“They tend to be very virulent organisms, and therefore [are] very effective at attacking human tissue,” Dr. Reynolds told Health. “[People] always end up with a significant scar, even if you’re able to cure the disease. And that scar, of course, will cause significant reduced vision and may require corneal transplantation. So Pseudomonas is a bad bug.”

Once it’s in the eye, Dr. Reynolds explained, the Pseudomonas releases a specific type of enzyme that allows it to break down chemical bonds in the eye and penetrate the conjunctiva and then the cornea, resulting in a loss of vision in some capacity.

Treating this type of bacterial infection can be extremely difficult. In addition to being resistant to the antibiotic carbapenem, it’s resistant to multiple other antibiotics, as well.

What Are the Symptoms of an Eye Infection?

The CDC has linked this outbreak to multiple types of infections, including eye infections, respiratory infections, urinary tract infections, and sepsis.

The agency is urging people who have used EzriCare Artificial Tears to be aware of any signs or symptoms of an eye infection and to seek medical care immediately so they can be tested for the bacterial infection.

The symptoms most commonly associated with eye infections include:

  • Yellow, green, or clear discharge from the eye
  • Eye pain or discomfort
  • Redness of the eye or eyelid
  • Feeling like something is in the eye
  • Increased sensitivity to light
  • Blurry vision

However, the CDC is not recommending that patients who have used this product but aren’t experiencing any symptoms of eye infection get tested.

Should You Be Concerned About Using Preservative-Free Eye Drops?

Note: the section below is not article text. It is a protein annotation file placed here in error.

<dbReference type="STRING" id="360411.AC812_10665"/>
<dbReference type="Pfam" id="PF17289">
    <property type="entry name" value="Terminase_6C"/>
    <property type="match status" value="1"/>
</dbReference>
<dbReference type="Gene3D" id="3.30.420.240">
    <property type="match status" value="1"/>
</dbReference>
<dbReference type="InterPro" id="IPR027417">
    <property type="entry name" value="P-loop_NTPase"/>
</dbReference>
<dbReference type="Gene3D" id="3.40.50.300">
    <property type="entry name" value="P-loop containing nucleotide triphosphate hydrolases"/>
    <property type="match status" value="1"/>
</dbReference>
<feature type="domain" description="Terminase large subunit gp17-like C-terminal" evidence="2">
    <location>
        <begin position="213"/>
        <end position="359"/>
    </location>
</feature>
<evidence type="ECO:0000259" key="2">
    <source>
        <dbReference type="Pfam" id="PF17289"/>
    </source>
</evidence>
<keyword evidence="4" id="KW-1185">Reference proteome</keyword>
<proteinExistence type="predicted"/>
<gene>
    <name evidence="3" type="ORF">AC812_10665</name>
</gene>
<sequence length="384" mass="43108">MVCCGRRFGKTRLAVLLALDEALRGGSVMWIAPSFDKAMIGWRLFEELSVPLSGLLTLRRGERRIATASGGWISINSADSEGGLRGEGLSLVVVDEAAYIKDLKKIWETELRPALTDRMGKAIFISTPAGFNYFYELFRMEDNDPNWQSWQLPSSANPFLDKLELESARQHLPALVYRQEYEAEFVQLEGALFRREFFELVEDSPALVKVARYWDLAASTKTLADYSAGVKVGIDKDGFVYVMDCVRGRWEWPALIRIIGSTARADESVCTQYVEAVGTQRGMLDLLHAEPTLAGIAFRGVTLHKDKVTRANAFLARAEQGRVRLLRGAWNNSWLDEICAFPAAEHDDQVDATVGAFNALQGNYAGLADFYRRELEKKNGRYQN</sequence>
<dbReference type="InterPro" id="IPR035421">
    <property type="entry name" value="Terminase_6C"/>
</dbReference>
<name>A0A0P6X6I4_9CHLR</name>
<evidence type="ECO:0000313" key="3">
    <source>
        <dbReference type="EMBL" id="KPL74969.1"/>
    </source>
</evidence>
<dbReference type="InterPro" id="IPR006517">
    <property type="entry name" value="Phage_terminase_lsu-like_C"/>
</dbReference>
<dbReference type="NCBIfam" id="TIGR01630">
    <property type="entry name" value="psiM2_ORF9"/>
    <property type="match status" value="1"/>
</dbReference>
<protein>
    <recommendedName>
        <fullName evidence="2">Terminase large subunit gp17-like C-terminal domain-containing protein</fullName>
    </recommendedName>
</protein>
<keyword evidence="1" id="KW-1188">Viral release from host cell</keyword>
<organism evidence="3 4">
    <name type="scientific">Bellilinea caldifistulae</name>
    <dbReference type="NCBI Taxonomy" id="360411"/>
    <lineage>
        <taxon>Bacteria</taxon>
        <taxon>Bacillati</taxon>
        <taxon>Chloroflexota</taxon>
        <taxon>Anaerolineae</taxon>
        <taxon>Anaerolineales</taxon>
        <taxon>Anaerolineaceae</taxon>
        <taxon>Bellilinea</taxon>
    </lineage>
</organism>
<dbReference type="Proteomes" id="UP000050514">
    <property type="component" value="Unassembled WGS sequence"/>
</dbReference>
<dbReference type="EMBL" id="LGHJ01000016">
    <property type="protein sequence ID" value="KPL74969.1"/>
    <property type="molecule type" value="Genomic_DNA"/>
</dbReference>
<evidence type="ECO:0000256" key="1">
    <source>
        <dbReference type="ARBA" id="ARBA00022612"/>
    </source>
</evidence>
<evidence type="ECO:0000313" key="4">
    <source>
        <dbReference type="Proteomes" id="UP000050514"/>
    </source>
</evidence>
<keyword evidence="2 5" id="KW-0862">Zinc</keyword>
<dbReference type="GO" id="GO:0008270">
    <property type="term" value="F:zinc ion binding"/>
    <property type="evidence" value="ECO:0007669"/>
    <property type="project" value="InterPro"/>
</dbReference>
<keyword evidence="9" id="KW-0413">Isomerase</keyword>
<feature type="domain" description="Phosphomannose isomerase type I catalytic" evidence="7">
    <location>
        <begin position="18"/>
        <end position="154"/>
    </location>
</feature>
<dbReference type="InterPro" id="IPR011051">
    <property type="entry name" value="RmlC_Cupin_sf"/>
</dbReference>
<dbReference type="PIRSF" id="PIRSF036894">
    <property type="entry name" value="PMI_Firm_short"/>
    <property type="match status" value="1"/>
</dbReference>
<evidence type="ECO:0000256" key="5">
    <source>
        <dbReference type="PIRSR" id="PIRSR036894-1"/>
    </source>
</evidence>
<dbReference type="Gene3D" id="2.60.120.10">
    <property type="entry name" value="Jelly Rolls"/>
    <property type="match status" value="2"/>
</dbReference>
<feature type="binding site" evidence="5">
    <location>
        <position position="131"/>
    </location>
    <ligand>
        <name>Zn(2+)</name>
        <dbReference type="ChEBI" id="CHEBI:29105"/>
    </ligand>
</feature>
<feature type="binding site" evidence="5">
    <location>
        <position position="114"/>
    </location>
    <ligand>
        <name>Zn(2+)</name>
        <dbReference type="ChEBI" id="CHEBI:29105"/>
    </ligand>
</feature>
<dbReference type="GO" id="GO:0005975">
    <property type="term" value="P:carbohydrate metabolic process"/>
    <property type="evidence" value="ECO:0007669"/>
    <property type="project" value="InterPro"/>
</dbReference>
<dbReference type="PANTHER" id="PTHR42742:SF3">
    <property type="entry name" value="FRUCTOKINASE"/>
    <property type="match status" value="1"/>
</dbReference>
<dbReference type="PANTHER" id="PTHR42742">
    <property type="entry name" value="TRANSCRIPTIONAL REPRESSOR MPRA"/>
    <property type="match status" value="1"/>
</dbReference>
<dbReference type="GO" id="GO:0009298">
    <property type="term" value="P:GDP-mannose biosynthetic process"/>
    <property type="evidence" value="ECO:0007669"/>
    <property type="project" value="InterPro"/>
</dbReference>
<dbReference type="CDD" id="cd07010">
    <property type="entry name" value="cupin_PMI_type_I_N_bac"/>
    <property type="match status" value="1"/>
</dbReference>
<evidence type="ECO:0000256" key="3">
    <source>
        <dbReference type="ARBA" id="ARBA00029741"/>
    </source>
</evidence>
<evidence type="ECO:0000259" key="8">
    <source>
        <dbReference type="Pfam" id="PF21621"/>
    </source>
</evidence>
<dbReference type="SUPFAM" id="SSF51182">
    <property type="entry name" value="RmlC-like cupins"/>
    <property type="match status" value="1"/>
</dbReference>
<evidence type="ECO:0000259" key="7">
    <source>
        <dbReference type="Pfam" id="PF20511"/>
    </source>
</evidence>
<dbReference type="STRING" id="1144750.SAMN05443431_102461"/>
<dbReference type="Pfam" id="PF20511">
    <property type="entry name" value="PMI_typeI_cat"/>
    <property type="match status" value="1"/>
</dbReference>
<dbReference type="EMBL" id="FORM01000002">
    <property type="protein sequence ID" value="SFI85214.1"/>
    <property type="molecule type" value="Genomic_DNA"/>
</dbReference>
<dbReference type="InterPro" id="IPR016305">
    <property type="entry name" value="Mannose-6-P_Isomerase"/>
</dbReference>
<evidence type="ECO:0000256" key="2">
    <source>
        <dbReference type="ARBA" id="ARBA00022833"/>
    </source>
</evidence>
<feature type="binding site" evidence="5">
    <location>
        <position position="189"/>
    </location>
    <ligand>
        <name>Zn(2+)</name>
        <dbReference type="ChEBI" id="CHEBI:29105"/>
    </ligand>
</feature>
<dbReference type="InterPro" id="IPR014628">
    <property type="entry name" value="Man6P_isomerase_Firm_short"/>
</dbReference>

CDC lab testing on opened bottles of EzriCare Artificial Tears identified the presence of the bacteria that matched the strain found in infected people. The bottles were collected from patients with and without eye infections, and could mean the eye drop bottles were infected during use or during the manufacturing stage.

Currently, the CDC is testing unopened bottles of the eye drops to help narrow down at what point the bacteria could have ended up contaminating the products.

Regardless of how the Pseudomonas aeruginosa got into the artificial tears solution, the fact that the EzriCare product is reportedly preservative-free likely played a role in helping it grow and spread, experts said.

When these types of eye solutions don’t have preservatives, it usually means that they have a shorter shelf life and it will take less time for them to start to grow bacteria as compared to eye solutions with preservatives, said Michael Wildes, MD, clinical director for the UCHealth Sue Anschutz-Rodgers Eye Center and ophthalmologist at the University of Colorado Anschutz Medical Campus.

People who may be more susceptible to infections—such as those who wear contact lenses, those who are immunocompromised, or those who have some sort of eye disease or injury—can start to see infections from their eye drops if the lack of preservatives is allowing bacteria to grow, he added. 

Preservative-free eye drops are not inherently bad—in fact, they can be useful for people who have allergies in particular, Dr. Reynolds explained. But they need to have additional protection in the packaging.

“It needs to somehow otherwise be protected against contamination,” Dr. Harkness said. “That typically would be either by packaging in very small doses—single-use dose vials—or in a special bottle that has a one way valve and a filter to protect the bottle from being contaminated.”